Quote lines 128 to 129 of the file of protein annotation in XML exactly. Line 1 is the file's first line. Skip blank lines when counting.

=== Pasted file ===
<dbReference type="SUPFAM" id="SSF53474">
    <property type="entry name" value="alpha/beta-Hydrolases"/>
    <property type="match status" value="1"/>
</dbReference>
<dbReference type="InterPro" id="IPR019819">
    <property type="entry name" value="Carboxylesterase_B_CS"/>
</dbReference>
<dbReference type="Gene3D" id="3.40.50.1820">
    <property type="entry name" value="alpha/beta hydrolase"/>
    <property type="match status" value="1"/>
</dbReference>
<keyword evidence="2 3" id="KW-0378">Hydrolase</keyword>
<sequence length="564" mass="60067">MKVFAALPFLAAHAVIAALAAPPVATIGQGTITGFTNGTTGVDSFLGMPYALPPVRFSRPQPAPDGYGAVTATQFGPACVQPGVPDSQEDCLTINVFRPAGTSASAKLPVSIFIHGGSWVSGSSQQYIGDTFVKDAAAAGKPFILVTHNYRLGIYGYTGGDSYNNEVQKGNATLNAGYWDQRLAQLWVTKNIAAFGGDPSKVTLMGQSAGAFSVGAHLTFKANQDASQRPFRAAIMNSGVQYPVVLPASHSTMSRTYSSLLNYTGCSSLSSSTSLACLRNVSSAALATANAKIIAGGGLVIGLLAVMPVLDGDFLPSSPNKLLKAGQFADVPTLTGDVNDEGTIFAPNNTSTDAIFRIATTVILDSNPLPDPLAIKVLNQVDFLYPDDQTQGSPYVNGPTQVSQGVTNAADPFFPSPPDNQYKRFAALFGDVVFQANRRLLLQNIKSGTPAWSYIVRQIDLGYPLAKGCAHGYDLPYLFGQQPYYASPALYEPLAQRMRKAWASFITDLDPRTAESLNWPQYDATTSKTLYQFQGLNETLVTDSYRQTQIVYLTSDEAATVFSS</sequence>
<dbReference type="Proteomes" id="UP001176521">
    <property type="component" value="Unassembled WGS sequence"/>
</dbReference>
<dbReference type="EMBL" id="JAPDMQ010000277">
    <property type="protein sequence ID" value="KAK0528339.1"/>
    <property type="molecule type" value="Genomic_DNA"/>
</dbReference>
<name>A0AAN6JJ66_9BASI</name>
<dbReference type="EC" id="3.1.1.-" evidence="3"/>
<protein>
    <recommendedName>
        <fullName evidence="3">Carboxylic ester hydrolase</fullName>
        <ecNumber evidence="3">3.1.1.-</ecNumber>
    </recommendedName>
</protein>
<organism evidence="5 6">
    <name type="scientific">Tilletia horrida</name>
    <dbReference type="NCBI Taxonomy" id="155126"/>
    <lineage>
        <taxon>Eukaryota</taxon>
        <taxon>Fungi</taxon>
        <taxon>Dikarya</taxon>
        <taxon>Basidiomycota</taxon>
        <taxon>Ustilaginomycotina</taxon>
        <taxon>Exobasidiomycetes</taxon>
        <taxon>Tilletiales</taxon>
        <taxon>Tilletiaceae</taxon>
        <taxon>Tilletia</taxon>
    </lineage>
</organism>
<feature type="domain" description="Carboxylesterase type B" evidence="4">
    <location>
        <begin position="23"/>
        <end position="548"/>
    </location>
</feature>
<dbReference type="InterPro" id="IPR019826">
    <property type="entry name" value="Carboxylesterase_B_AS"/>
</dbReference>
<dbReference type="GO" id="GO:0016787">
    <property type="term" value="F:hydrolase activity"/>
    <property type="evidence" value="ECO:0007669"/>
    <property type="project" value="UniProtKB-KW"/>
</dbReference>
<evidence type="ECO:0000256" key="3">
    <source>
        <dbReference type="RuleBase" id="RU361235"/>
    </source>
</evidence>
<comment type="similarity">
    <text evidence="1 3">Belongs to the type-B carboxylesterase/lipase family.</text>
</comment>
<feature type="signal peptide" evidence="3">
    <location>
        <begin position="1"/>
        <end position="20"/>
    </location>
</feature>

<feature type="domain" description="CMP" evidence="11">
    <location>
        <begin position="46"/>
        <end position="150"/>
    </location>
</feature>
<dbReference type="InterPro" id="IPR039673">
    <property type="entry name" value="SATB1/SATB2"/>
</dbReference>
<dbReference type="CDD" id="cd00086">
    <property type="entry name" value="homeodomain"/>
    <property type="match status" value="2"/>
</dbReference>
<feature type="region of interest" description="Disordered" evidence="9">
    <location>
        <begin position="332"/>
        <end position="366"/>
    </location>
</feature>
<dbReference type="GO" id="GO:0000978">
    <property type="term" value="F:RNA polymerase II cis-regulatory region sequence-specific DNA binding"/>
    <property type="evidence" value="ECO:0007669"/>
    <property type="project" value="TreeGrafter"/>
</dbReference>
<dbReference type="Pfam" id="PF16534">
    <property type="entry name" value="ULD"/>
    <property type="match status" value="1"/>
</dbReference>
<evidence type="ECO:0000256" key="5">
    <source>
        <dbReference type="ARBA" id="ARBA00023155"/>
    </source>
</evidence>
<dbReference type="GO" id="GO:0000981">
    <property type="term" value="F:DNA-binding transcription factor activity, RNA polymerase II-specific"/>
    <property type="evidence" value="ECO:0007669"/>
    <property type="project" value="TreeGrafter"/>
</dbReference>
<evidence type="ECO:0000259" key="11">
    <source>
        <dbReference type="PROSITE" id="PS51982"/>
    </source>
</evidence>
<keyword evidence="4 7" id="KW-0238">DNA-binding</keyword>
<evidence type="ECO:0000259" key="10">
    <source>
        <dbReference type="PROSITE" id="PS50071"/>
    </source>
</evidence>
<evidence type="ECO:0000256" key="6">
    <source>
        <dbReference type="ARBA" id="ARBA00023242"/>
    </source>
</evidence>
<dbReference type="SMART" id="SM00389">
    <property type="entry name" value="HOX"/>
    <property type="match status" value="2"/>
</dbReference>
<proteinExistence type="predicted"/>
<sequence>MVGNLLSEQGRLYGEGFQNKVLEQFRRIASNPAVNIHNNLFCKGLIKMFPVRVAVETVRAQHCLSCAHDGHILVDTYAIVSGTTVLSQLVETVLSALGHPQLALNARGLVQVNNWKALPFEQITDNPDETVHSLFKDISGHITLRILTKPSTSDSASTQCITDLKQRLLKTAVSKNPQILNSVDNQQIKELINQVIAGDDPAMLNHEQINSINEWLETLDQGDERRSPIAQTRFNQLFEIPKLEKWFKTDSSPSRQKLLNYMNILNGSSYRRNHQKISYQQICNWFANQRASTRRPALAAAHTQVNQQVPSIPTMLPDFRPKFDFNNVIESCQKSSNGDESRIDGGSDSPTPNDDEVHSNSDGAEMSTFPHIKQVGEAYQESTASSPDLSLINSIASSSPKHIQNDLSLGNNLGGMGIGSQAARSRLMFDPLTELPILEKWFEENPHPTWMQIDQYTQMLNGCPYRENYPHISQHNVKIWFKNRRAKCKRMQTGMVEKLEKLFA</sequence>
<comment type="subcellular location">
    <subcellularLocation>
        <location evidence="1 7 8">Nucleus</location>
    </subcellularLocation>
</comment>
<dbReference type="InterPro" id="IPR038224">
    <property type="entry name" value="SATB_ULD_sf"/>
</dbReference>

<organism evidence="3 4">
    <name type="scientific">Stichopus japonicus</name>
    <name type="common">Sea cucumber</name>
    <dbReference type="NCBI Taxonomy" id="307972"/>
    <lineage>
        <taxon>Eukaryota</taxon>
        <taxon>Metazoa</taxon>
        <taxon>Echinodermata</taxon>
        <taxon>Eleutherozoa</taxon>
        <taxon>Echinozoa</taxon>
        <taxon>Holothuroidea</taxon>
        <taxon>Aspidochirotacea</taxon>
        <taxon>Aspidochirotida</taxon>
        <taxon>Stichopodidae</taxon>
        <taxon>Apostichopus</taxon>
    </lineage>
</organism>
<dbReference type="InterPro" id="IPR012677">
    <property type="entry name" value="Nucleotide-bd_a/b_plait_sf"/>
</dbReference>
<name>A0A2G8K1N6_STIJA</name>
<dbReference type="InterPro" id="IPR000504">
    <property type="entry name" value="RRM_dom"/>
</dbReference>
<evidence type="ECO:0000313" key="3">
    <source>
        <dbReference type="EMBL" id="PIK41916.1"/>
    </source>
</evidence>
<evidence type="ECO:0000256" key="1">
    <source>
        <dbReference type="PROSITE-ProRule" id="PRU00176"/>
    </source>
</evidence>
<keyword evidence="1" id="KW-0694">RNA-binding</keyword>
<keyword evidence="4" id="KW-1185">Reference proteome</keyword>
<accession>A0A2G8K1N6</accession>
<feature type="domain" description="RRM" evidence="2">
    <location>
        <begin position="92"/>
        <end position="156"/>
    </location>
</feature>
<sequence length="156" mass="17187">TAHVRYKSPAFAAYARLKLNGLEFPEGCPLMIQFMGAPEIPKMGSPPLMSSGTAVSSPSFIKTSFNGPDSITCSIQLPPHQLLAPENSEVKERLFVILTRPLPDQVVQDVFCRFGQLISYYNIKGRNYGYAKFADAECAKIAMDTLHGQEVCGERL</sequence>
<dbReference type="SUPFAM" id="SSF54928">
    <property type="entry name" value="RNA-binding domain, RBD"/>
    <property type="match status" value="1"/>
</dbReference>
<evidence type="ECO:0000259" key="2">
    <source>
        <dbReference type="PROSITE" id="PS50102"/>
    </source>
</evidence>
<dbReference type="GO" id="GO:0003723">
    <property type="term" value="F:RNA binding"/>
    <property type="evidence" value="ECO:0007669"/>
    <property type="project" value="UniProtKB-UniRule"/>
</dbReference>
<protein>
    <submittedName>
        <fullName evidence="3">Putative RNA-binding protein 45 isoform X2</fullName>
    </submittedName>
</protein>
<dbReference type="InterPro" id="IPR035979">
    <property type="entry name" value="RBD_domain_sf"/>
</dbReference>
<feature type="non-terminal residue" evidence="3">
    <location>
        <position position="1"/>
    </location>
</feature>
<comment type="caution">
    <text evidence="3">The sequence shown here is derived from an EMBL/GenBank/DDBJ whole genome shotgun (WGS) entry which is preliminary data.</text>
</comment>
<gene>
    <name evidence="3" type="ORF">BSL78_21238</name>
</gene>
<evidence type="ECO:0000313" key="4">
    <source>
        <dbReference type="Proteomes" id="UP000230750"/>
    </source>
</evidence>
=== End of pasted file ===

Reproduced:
    <property type="match status" value="2"/>
</dbReference>